I did wash though.  Obv.

Monday, 18 October 2010

Z is lonely

I put off going to bed for as long as I reasonably could, and eventually huddled dismally in a nest of pillows sometime after 1 o'clock this morning.  Still couldn't sleep however, my feet were cold.  This morning, I was in no hurry to get up and lounged reading for a while.  I was feeling a bit sorry for myself because I developed a cold overnight - that is, it was coming on all day yesterday but I pretended it wasn't happening.

In the evening,  I was sitting here when I saw a movement across the floor.  Yes, it must be a mouse.  Less than a week without a dog and they are taking advantage.  Mind you, this is the sort of house where you can't always keep mice out and we have to set traps every so often.  Once, at about this time of year, when the days were getting colder but it was still possible to leave the door open, one scuttled in the open door and straight into the drawing room.  I chased it around the room and eventually managed to catch it under a large, soft cushion - then had to put my hand under and feel around to pick it up.  It's not the first time I've caught a live mouse, I did a similar thing once with a dear little mouse that had taken up residence in her conservatory.  I cornered it behind a geranium and grabbed.

In both cases, the mouse screwed up its little eyes tight shut and bit my finger, obviously expected to be about to breathe its last.  So I can tell you that tiny little mouse teeth don't draw blood.

This afternoon, I'm mostly doing laundry.  This is not a terribly hands-on job, of course - I have got a pile of hand-washable stuff to do at some time, but I'm not quite that bored.  But I've stripped the beds from when the family came to stay - I know that was about three weeks ago, but I hadn't done it - and changed towels and all that sort of stuff, so I'll have this evening free, once I'm back from dinner next door, to do the typing I haven't done during the day.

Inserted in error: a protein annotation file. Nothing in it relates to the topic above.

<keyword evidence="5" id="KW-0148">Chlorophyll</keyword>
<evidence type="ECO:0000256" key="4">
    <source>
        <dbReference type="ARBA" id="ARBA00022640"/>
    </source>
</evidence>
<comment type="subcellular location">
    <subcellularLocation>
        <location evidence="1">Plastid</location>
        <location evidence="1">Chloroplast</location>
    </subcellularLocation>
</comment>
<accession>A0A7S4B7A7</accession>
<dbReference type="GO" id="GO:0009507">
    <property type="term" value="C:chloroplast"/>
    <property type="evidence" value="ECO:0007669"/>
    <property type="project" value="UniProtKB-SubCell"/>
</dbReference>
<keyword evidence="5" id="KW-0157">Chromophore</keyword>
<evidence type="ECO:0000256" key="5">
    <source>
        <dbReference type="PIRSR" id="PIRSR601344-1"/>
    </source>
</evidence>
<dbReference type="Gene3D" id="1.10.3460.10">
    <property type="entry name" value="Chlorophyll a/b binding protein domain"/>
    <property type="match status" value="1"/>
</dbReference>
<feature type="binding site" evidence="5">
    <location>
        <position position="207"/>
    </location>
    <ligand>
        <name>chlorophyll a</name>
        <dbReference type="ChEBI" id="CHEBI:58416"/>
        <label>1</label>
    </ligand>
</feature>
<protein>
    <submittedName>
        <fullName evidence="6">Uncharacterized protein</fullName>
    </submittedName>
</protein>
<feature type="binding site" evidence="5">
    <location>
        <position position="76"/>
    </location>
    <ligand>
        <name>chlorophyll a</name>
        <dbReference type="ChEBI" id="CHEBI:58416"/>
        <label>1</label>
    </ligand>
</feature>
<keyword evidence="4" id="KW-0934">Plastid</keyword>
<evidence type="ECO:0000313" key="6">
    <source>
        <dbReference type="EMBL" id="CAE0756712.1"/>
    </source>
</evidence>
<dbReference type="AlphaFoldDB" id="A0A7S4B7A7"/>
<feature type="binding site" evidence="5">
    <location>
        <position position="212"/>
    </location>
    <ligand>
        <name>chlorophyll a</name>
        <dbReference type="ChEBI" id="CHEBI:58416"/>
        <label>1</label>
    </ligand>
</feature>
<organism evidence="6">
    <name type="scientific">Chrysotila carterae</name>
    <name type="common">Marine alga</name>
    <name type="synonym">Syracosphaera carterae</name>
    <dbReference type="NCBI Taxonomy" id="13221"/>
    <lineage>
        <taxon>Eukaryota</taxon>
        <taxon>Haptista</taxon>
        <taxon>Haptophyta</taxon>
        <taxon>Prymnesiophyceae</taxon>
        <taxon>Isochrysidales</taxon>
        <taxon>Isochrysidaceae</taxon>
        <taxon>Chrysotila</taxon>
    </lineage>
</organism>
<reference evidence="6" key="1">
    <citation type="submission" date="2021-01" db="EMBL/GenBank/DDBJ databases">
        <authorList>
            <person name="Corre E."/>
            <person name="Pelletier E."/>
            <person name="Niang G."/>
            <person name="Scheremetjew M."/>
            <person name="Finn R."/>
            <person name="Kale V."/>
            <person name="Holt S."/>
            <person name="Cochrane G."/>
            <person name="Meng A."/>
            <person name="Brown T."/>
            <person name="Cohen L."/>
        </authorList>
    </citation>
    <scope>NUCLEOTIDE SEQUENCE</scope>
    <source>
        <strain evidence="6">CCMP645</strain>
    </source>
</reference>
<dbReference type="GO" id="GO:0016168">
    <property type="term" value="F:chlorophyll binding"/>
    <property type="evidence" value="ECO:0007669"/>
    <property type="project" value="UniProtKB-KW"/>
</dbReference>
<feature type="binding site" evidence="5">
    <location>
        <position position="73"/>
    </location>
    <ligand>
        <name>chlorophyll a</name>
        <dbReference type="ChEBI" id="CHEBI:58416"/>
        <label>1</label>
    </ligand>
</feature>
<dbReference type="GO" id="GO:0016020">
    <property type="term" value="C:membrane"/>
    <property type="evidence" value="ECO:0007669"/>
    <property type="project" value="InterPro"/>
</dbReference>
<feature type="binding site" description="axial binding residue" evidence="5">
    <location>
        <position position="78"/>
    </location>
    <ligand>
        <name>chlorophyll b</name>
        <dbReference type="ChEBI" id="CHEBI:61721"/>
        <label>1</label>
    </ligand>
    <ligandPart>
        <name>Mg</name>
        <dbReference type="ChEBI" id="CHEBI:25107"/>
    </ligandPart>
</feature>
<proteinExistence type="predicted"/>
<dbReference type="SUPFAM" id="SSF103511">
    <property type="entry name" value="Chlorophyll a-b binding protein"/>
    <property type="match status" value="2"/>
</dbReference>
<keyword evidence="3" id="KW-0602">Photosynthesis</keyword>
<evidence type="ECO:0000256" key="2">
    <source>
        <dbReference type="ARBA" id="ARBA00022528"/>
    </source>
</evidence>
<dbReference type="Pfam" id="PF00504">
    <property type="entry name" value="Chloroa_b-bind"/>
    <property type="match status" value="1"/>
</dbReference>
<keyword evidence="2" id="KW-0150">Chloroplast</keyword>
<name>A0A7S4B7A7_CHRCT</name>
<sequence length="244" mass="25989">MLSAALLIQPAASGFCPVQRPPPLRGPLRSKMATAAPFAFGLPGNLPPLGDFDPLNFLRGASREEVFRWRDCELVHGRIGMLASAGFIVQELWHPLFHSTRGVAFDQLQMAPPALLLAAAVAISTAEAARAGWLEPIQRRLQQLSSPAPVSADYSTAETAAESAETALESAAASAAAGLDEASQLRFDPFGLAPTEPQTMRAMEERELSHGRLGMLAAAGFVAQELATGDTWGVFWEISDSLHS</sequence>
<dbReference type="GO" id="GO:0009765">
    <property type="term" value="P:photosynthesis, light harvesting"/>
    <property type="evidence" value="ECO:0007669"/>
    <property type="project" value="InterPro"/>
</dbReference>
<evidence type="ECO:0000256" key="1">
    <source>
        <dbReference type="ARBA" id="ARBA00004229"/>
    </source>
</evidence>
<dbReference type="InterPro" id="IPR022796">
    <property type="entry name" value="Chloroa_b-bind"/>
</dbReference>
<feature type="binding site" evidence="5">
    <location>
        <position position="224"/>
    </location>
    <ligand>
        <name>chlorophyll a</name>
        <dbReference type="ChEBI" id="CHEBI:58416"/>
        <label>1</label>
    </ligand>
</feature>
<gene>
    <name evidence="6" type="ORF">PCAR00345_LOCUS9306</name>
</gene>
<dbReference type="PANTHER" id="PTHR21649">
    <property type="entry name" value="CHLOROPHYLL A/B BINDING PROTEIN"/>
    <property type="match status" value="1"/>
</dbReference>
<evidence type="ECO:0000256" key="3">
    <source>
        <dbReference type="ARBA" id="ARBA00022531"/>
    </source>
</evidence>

I forgot to give the chickens their bread this morning - they have half a large loaf, soaked, in the morning - and about 11 o'clock I heard insistent clucking outside the door.  My big brown hen and little pale one, both of which are friendly with me, were reminding me.  I got the bread ready and took it out to the lawn.  I counted up - there seem to be 25 of them, which is about right.  One died of old age a couple of weeks ago and, last month, we lost three of them to a neighbour's dog.

This should never happen of course, but does once in a while.  It is a Springer spaniel and normally the owners keep it on a lead until they're on the marshes and can let it go for a good run.  But the parents were out, the 13-year-old daughter took it for a walk and, pretty stupidly, let it off the lead on the road.  Which doesn't have a pavement, by the way.  It took off across our field and did what came naturally.  At least, being free range, the chickens can scatter, but they weren't all able to get away.  Springers are fine dogs if they are very well trained and given loads of exercise, but they can be quite unsuitable pets otherwise.

Just had an email from Weeza suggesting that she and Zerlina come over on Friday. That will be good, haven't seen them since last Monday.

Sunday, 17 October 2010

Z is alone

This is a first for me.  I don't think I've ever spent a night entirely alone in the house in my life.  It may be almost beyond belief but, although I haven't had a dog for my whole life, in the few years I haven't, I had children at home so when the Sage was away, someone else was here.  I'm not afraid of being alone or anything - just saying.